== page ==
The final Miller prong, according to Owens’ counsel, is satisfied because “family” stickers are a common decal on cars in modern America.  One regularly sees stick figures depicting families on the backs of cars, according to lead counsel Daniel Horwitz. Owens’ sticker is no different, and does not lack serious “literary, artistic, political, or scientific value” simply because a few words change the meaning of how “family” is represented on Owens’ car.

Fault Lines reached out to Daniel Horwitz, lead counsel for Dustin Owens, who graciously provided the following quote.

The First Amendment plainly protects Mr. Owens’ right to place a cartoon sticker on the back of his truck.  He looks forward to vindicating his right to speak freely, and we have every expectation that his claim will prevail.

Dustin Owens’ claim must prevail. Allowing any police officer to arbitrarily fine a party based on what is termed “patently offensive” or “obscene” on a vehicle under constitutionally overbroad standards means the end of “God Bless This Mess” stickers, Calvin urinating on various objects, or even the “Coexist” bumper stickers favored by so many. Injecting morality into what manner of stickers, decals, or other vehicle paraphernalia are acceptable runs afoul of the First Amendment’s commitment to free expression.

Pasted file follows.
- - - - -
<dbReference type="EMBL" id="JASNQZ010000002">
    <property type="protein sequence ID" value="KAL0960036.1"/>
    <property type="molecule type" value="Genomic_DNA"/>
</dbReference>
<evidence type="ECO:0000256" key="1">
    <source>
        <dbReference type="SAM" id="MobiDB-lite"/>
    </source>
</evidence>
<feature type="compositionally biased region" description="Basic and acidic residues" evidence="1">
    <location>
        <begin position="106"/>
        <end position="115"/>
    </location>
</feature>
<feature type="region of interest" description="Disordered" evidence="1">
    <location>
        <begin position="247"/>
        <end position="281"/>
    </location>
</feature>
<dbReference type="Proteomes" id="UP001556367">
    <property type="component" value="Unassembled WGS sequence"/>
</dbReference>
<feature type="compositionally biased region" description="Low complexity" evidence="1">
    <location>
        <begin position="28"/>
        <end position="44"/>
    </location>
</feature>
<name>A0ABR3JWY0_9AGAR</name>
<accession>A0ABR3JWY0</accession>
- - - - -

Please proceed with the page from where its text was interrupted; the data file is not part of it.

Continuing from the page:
If a person took the cited law to its ridiculous extremes, a University of Tennessee fan would risk a fine of $50 if a Vanderbilt-friendly cop saw an orange and white flag displaying the Power T. That’s arguably “patently offensive” to community standards in Nashville, and lacking in any serious literary, artistic, political, or scientific value. All it would take for the “obscene bumper sticker” statute to kick in is a cop saying “I found this sexually offensive,” and the Vols fan gets a fine.

As of publication, Dustin Owens’ attorneys have asked for a temporary restraining order regarding the removal of the “Making My Family” sticker deemed too offensive for public viewing. Their contention is the Metro Nashville PD has no problem with a TRO since they gave Owens forty-five days to remove the decal. This indicates Metro Nashville Police doesn’t think the sticker will cause car accidents, and this “grace period” is one instance where Horowitz claims Nashville’s Metro PD are tacitly admitting no substantial harm is in play.